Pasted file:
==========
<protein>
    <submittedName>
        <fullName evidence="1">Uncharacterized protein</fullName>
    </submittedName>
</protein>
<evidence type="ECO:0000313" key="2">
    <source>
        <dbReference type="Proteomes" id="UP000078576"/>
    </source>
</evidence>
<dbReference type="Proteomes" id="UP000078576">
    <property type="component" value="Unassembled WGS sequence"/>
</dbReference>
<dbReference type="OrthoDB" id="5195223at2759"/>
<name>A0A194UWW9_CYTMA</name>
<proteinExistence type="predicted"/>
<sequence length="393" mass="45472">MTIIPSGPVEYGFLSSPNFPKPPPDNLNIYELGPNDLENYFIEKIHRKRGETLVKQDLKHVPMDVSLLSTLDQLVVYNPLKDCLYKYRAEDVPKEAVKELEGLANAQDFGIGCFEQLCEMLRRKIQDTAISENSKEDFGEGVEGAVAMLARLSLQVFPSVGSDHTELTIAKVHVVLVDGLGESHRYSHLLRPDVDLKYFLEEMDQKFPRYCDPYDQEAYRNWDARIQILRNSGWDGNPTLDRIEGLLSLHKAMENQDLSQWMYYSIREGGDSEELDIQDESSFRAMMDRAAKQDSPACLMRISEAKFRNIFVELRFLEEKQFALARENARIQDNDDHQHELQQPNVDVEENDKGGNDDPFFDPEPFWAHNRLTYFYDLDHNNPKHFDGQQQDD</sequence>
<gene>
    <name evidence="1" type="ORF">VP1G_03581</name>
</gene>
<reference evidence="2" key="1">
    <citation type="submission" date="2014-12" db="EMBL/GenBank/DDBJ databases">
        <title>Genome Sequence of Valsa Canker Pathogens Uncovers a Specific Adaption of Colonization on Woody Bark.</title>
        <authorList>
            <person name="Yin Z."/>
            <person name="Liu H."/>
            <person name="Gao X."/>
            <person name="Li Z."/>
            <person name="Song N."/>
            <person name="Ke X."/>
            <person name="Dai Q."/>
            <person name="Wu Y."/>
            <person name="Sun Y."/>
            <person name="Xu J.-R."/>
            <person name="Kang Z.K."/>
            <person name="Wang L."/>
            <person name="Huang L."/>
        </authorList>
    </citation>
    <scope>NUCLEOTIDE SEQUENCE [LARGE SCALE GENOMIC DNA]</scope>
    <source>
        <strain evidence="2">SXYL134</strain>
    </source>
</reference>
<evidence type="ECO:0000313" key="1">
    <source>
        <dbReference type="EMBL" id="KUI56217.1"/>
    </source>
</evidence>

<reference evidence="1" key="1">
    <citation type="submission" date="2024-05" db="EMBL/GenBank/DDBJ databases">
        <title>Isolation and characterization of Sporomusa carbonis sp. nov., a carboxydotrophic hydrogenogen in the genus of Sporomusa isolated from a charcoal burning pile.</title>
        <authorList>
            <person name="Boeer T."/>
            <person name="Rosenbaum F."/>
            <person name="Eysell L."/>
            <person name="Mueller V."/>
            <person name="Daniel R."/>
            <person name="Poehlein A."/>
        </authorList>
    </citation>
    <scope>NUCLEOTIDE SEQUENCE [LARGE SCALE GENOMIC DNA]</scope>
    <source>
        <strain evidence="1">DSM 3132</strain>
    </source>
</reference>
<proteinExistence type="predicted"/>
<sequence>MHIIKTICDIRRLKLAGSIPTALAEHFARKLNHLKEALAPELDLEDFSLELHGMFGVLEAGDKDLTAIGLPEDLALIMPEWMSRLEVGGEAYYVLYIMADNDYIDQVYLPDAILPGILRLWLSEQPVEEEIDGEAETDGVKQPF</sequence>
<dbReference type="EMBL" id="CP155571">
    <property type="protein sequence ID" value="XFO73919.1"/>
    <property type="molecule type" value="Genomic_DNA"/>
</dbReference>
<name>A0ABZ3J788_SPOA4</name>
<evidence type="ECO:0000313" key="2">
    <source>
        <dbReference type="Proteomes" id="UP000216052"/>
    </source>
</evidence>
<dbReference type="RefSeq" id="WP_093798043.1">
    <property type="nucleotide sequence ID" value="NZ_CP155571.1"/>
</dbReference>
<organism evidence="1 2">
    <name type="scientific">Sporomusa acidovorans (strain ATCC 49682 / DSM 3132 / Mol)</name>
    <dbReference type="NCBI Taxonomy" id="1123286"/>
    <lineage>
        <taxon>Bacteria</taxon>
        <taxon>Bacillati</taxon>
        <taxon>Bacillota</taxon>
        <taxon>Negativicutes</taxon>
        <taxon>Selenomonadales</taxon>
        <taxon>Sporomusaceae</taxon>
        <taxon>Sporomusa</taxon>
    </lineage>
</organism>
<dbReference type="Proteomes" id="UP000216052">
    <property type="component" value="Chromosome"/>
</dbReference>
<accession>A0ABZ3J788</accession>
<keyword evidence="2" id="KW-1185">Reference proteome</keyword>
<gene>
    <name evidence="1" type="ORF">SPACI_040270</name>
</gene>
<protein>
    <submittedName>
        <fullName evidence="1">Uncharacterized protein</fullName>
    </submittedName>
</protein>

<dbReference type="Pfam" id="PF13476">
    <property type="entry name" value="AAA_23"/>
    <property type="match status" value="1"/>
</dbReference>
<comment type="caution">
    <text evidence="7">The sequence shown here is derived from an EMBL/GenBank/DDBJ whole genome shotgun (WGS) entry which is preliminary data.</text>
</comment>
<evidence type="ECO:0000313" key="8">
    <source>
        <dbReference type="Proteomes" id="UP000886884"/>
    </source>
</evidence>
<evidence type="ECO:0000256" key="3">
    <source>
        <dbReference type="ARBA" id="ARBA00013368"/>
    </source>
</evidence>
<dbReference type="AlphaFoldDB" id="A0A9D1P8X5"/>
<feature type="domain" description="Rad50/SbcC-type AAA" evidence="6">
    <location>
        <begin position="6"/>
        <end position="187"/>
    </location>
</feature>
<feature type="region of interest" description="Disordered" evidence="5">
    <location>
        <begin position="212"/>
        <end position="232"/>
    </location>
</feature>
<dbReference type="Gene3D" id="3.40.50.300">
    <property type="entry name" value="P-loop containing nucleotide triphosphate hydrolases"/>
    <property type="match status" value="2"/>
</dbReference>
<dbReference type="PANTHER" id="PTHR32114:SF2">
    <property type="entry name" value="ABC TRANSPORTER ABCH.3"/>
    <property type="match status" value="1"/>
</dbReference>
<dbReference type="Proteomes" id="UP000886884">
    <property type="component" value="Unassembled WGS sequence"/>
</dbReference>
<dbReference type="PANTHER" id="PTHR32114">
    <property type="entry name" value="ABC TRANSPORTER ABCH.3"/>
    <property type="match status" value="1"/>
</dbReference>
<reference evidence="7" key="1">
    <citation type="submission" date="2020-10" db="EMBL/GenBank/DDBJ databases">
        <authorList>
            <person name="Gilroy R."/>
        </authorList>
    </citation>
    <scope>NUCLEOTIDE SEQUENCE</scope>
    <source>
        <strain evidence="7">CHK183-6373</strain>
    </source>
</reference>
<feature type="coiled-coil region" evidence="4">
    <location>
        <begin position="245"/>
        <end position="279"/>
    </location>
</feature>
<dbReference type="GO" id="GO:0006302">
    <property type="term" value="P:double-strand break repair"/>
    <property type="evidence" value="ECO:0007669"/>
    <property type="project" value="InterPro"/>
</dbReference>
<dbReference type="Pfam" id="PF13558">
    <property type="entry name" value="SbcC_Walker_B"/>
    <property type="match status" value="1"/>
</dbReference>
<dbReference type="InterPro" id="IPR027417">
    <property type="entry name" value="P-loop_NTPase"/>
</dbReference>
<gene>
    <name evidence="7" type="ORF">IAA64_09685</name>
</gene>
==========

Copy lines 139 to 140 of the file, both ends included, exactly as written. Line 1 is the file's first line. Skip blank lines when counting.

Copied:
    <property type="entry name" value="P-loop containing nucleotide triphosphate hydrolases"/>
    <property type="match status" value="2"/>